If you have been closely following our blog, then you know that Apple's WWDC is just around the corner. And as the big day fast approaches, more speculations and rumors are propagating within blogs and message boards across the Interwebs. If based alone on the fact that tickets were sold out after just 12 hours, this year's WWDC is looking to be the most popular yet.
If anyone can recall, Apple has made an announcement that iOS 5, iCloud and the next major release of the Mac OS X, the Mac OS X Lion are going to be unveiled and that Steve Jobs will be delivering the keynote himself. Today we're going to tackle the next big operating system from Apple, the OS X Lion. What does Apple got in store for Mac fans? What can we expect from Steve Job's keynote?
Here's what we know so far regarding the Mac OS X Lion:
With the Lion, Apple stated that they will be integrating some features of their popular tablet, the iPad into the Mac OS X. Launchpad enables users to access their apps on the fly, instead of launching them through the Finder or from Stacks. It is worth noting that the layout of the apps looks similar to the iOS, to which they appear in a grid. In order to see multiple pages of apps, users will simply need to swipe, again ala iOS.
Launchpad seems to appeal more to the aesthetic sense rather than being practical or intuitive especially since there are several application launcher apps out there that does it better. But it still better than launching your app from the Finder.
Full Screen Apps
Another feature from the iPad that was brought into the Lion. This feature allows the user to view any application at full screen, which means that you can work with it without any sort of distraction.
Viewing your app at full screen is as simple as clicking it and you can switch to another app through swiping the trackpad, all of this are possible without leaving the full screen interface.
Mission Control gives the user a bird's-eye view of every applications and programs that the Mac is currently running. In Mission Control, you will see of your open windows neatly grouped by apps, thumbnails and even your Dashboard.
Apple's aim with Mission Control is to merge together Expose, Spaces and Dashboard. This looks like a very good feature to include as it increases ease of navigation and intuitiveness of the interface.
This is another feature from the iPad that was integrated into the Mac OS X Lion and it is a complete reworking of Apple's default email program, Mail. The layout is placed in such a way that your emails are listed in Conversation view and it certainly takes advantage of the Mac's widescreen display.
Many users have abandoned using the default email program with the past OS X because there were simply so many alternatives that are better such as Postbox. But with Mail 5, Apple's default email client might just win back some users.
Versions, along with another feature that's included in Lion, the new Auto Save Feature, will ensure that you will never lose all your work due to power failures or unexpected shutdowns. Versions saves your work with every hour but you will be able to easily access those saved versions through an interface that's similar to the Time Machine.
But take note that this feature will only work with programs that are compatible with Versions. An update to the iWork is expected that may enable compatibility with Versions.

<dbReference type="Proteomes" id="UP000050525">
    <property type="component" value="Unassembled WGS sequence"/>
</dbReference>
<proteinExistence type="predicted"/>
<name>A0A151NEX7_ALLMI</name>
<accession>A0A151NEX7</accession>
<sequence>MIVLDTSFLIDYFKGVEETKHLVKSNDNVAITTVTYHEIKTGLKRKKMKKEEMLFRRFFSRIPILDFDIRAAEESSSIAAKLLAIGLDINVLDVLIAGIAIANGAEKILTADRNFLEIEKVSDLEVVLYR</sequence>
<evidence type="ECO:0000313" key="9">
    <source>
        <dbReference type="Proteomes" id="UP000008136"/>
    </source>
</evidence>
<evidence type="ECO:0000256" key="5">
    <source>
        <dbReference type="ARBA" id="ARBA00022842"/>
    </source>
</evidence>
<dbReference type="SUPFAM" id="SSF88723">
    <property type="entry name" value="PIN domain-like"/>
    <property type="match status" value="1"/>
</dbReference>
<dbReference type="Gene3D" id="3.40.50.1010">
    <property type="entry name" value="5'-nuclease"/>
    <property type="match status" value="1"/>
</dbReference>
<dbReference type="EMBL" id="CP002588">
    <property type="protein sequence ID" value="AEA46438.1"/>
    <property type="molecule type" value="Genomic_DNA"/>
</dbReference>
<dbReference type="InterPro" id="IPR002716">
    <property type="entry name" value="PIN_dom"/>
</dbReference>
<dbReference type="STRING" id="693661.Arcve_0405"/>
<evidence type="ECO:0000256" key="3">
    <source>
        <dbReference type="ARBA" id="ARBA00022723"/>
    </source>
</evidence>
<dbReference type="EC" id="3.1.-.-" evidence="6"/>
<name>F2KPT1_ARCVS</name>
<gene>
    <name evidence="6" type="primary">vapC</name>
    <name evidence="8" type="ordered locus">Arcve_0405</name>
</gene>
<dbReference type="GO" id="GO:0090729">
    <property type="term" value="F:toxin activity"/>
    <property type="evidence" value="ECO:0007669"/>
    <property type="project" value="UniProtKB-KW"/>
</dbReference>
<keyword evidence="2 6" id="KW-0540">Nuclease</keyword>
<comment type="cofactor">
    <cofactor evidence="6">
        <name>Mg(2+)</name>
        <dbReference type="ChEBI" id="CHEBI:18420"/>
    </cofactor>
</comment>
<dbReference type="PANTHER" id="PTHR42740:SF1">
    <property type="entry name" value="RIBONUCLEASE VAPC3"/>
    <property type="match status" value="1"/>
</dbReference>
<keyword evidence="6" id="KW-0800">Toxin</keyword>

AirDrop allows the user to send files to anyone around in a wireless manner. This looks to improve the Lion's file sharing capabilities by being able to send and accept files on the fly without configuring any network settings and other whatnots. This feature could definitely come in handy to an environment where file sharing happens often like in a workplace.
The only drawback with this feature is that you can only send files to other Mac users who happens to be in the same WiFi network. But Apple might work to expand this particular feature by enabling the user to send files to anyone, anywhere as long as he knows the person's Apple ID.
With Resume you can restart your Mac without having to save or close your work and immediately get back to your work after rebooting. Resume saves the state of your Mac and restore them to the exact state which you left it before restarting. Now you do not have to start your work all over again.
This is a nice new feature that would definitely be well received by many users. Having to restart your Mac (after a proprietary software update maybe) while in the middle of working with something is always annoying. This feature definitely offsets such problem.
So How Much Will It Cost?
By the time of this writing, no official price has been announced by Apple yet for the Mac OS X Lion. But there are many speculations that it might be around $99. For those who are upgrading from Snow Leopard, Apple will most likely offer significant discounts just like what they offered those who upgraded to Snow Leopard from Leopard.
There have been some speculations as well that Apple might set an aggressive price point for the Mac OS X Lion. But since Lion is a major overhaul of the OS X, we are likely to see the price to be set at $99. All we can do is to wait for Apple's announcement in this year's WWDC.
These features are most likely just few of the many changes that are planned for the Mac OS X Lion. Apple is known for saving the best bits during their keynotes, so there are bound to be more surprises for Mac fans during the 2011 WWDC. Do take note that this is a major overhaul of the OS X, so Apple will surely treat the Lion as a landmark release for the Mac.
Everyone is sure to be excited as to what Steve Jobs have in store for us in this year's WWDC. So be sure to tune in with us for more updates about this huge upcoming event from Apple.Contact Us for News Tips, Corrections and Feedback